A trotting colt bred by the late Harry Rutherford topped the sale with a bid of $140,000 from trainer Scott McEneny.
by Dave Briggs
The inaugural Ontario Select Yearling Sale, held Saturday afternoon (Oct. 17) at Winbak Farms in Inglewood, ON, saw 110 yearlings gross $2,247,000 total for an average of $20,427.
Trainer Scott McEneny was the sale’s leading buyer after purchasing the two most expensive yearlings sold — Hip #110 All In Resolve, a Resolve colt out of Im A Munchie Girl for $140,000 out of the Preferred Equine Canada consignment and Hip #17 Vintage Delight, a Bettor’s Delight filly out of Roller Cam for $72,000 consigned by Twinbrook Farms.
The fact that All In Resolve was bred by the late Harry Rutherford and his partner Diane ‘Joey’ Ingham was particularly poignant for Steve Bray, the director of operations for Preferred Equine Canada.
“It’s always nice to have the sale’s topper and, of course, we have to thank our long, lost, dear friend Harry Rutherford and Joey,” Bray said. “They’ve been great clients of Preferred and great friends. With the loss of Harry, that was a great tribute to what he’s put together over the years and to be able to top a sale like this.”
Preferred owner David Reid — who remained in the United States due to the COVID-19 border closure, despite having multiple negative COVID-19 tests this week — said selling the sale topper was a credit to Rutherford and Ingham’s terrific breeding operation.
“I know it’s been a hard year for the operation and I’m happy to see them bear some more fruits for their success,” Reid said.
Preferred and Twinbrook sold the next two highest-priced yearlings, respectively, when Lou Liebenau purchased Hip #90 Denice Muscles, a Muscle Mass filly out of Enjoy N My Lady for $72,000 and Jeff Ruch, acting as agent for Wallace Stables, purchased Hip #95 Bettorholdontight, a Bettors Delight colt out of Farouche Hanover, for $70,000.
The sale was created by Winbak owner Joe Thomson in response to the London Selected Yearling Sale’s decision to go with an online-only sale (background here) due to restrictions posed by the COVID-19 pandemic.
The London sale, which began online Saturday and will continue through Wednesday (details here) opted to go online only primarily because its sale facility, the Western Fair Agriplex, was being used as a COVID-19 field hospital.
Thomson opted to stage the sale at his farm — with additional online bidding — because of his preference for a live auction.
Following Saturday’s sale, Pat Woods, the farm manager for Winbak Canada that organized the sale, said, “the feedback from the people and the consignors that came here was extremely positive. We couldn’t have enough good compliments.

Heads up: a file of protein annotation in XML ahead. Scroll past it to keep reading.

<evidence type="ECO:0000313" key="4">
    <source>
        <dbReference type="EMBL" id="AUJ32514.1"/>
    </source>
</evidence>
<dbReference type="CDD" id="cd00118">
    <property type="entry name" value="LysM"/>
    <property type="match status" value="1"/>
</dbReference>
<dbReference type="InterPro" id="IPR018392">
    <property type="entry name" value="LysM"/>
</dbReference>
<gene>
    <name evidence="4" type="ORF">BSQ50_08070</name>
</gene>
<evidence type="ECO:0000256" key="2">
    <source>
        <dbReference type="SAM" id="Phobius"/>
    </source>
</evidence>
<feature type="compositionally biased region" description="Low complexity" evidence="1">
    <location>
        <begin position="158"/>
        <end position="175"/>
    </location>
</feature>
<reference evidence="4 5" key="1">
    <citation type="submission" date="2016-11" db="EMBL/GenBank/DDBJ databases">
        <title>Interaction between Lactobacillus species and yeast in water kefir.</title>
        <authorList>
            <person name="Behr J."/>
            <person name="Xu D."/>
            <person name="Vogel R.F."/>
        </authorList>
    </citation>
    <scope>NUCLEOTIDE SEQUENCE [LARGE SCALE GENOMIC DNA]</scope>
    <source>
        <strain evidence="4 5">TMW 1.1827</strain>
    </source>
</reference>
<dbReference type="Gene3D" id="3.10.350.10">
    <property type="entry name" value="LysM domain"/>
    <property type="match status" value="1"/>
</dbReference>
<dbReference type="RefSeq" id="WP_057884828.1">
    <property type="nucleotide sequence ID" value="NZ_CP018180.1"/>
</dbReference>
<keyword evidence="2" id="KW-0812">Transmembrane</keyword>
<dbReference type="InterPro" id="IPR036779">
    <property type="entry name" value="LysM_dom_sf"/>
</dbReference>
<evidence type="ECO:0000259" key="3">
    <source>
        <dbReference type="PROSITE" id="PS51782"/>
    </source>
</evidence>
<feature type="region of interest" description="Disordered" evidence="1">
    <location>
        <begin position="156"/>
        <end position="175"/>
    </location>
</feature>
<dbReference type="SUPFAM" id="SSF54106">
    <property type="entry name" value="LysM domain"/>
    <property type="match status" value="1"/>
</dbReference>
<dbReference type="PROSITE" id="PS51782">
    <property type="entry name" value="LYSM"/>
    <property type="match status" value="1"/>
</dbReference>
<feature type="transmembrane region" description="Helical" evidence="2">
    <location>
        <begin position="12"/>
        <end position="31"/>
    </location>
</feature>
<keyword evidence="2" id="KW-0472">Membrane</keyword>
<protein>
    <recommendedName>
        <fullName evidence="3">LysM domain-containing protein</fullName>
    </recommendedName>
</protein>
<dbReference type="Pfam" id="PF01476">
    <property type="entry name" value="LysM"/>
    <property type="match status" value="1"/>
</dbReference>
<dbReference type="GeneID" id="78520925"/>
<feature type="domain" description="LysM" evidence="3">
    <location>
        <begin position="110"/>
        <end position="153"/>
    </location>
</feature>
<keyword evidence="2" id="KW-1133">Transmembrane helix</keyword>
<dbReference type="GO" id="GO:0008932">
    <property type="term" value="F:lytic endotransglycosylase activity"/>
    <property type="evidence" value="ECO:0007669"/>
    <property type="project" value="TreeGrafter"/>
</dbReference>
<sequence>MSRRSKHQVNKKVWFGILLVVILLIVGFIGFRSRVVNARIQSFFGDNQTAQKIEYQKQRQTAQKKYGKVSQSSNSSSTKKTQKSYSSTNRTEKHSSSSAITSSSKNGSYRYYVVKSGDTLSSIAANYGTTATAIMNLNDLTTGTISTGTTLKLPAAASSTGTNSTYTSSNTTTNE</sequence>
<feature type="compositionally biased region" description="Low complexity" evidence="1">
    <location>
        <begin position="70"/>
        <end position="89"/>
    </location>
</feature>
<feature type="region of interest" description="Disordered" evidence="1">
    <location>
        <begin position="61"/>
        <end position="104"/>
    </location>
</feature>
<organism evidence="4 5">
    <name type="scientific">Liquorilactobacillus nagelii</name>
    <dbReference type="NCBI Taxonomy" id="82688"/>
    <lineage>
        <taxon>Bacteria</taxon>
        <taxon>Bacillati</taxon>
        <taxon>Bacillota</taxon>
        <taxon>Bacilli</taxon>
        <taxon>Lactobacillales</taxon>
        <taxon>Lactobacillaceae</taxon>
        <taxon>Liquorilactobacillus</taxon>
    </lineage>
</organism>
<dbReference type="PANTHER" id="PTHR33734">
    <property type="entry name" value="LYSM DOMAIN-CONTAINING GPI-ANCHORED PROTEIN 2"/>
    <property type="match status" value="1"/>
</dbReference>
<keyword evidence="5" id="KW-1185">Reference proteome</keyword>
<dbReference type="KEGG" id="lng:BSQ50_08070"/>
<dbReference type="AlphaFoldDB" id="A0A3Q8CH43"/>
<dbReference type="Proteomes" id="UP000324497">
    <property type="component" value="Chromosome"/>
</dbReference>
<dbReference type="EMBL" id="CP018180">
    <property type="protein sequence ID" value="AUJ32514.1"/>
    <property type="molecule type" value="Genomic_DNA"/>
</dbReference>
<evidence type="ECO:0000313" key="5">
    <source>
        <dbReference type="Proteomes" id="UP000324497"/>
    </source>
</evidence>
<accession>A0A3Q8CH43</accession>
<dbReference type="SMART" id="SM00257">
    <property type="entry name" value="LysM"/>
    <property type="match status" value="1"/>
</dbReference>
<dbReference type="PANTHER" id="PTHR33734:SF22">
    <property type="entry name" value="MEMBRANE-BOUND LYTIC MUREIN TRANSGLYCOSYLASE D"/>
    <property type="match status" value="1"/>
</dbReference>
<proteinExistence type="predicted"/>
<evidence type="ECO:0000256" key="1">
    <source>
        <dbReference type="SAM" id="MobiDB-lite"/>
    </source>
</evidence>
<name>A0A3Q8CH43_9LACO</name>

“We had a lot of positive comments from the people that understand the business. People like David Heffering from Tara Hills and Twinbrook Farms, Steve Bray, just the people that understand what these undertakings entail. We’re very happy. Joe (Thomson) was extremely happy with everything.”
Though Woods said staging a sale at the farm was an enormous undertaking two months in the making, he was pleased with the results from the first-time effort.
“I was happy with the sale,” Woods said. “Our auctioneers and our audio-visual guys, the people doing the live auction TV – all outstanding. The few things that I wasn’t happy about, that was just me being picky.”
Visitors to the farm for the sale were limited to only the sale crew, consignors and those that registered as bidders. Strict COVID-19 protocols were in place.
“The most difficult thing in this whole, entire set up was just not knowing the final set plan,” Woods said. “We didn’t know if we’d be allowed to have people here or if the bidding would have to be online or how many people would even be allowed here? That was the biggest thing. It was hard to plan not knowing what we needed to have in place. It came down to the last week and then we finally had to say, ‘Okay, this is it…’ For tent sizes and where we had to put them and how we had to have people spaced and all the rest of it. That was the most difficult challenge was just not knowing what was going to happen.”
Resolve led all sires in average ($60,333 for three sold), followed by Bettor’s Delight ($45,167 for six sold) and Muscle Mass ($34,000 for seven sold). Sportswriter led all sires in gross sales with $313,000 for 14 sold, followed by Bettors Delight ($271,000) and Muscle Mass ($238,000).
Preferred led all consignors with $1,106,000 in gross sales for 46 yearlings sold, followed by Winbak ($529,000 for 37 sold) and Twinbrook ($246,000 for six sold).
Twinbrook was the leading consignor by average ($41,000), followed by Joe Hudon ($32,333 for three sold) and Preferred ($24,043).
“I think the numbers for Preferred today were really good,” Bray said. “Some clients did come up and talk to me and say they were happy with their day, which is a tribute to Preferred and Dave Reid and the job he does in putting these together. Unfortunately, he couldn’t be here.”
“Obviously, with the travel restrictions, I made the decision to not go up, from a border point of view, even though I’ve taken multiple COVID-19 tests and they are all negative,” Reid said. “I just thought it would be in the best interest just to stay back here, understanding that I had Steve Bray up there to run it along with our long-established crew. I’ve got to give them all the credit.”
As for whether the sale will return next year, Woods said that was never the plan from the outset. It was simply a stop-gap measure made in a difficult pandemic year.
“This was a one-time thing this year,” he said. “We said afterwards we’d re-assess how it went and everything else, but as of right now there’s been no talk of next year. That’s not my decision, that’s a Joe Thomson decision.”